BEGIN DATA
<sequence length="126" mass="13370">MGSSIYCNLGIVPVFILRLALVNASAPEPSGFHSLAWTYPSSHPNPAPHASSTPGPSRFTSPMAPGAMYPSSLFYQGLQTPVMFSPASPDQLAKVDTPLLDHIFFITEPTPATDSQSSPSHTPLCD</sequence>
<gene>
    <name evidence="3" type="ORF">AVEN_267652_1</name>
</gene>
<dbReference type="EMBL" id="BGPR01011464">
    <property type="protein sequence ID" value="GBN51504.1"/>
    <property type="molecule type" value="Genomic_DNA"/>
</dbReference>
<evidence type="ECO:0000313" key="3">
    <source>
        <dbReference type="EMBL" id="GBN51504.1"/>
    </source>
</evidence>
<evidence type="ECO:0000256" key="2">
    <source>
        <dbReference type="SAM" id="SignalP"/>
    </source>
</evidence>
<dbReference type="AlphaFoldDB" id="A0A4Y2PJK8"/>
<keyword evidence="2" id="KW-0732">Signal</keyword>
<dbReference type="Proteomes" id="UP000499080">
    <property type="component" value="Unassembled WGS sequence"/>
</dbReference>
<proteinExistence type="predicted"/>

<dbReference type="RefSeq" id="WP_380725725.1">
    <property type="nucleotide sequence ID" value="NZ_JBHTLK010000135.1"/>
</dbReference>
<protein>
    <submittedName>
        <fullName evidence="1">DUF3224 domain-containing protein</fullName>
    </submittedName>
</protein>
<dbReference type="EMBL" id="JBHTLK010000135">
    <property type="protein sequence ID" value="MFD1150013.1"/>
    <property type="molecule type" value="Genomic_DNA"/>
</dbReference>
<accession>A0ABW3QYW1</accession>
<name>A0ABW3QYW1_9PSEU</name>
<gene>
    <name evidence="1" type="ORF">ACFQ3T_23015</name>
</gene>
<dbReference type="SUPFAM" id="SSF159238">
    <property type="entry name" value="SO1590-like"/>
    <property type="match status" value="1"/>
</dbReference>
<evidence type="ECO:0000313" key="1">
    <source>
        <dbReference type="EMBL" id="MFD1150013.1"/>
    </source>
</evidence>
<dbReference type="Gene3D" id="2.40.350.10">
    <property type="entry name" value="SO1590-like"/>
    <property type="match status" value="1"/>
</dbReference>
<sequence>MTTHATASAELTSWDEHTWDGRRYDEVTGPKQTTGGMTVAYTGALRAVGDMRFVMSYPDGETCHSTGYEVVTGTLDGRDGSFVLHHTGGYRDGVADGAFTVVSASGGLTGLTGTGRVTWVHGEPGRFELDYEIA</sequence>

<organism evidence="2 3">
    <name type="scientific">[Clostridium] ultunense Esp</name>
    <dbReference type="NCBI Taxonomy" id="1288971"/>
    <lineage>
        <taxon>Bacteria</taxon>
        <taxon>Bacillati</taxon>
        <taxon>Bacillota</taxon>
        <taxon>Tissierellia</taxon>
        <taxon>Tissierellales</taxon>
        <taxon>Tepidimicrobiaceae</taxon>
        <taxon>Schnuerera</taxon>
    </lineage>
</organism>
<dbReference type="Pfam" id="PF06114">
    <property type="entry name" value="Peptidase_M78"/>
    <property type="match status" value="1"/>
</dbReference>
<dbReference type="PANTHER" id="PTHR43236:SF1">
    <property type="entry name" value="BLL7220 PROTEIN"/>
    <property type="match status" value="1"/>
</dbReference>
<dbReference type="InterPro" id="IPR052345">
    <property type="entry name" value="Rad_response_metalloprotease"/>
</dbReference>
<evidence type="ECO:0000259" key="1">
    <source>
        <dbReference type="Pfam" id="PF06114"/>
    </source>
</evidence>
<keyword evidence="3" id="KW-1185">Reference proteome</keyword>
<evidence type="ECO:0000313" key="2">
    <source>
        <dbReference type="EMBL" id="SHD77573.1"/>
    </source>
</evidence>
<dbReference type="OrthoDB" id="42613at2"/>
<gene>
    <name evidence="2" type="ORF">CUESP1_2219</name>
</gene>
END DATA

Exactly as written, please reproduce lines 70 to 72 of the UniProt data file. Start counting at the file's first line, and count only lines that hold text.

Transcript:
    <property type="entry name" value="Peptidase_M78"/>
    <property type="match status" value="1"/>
</dbReference>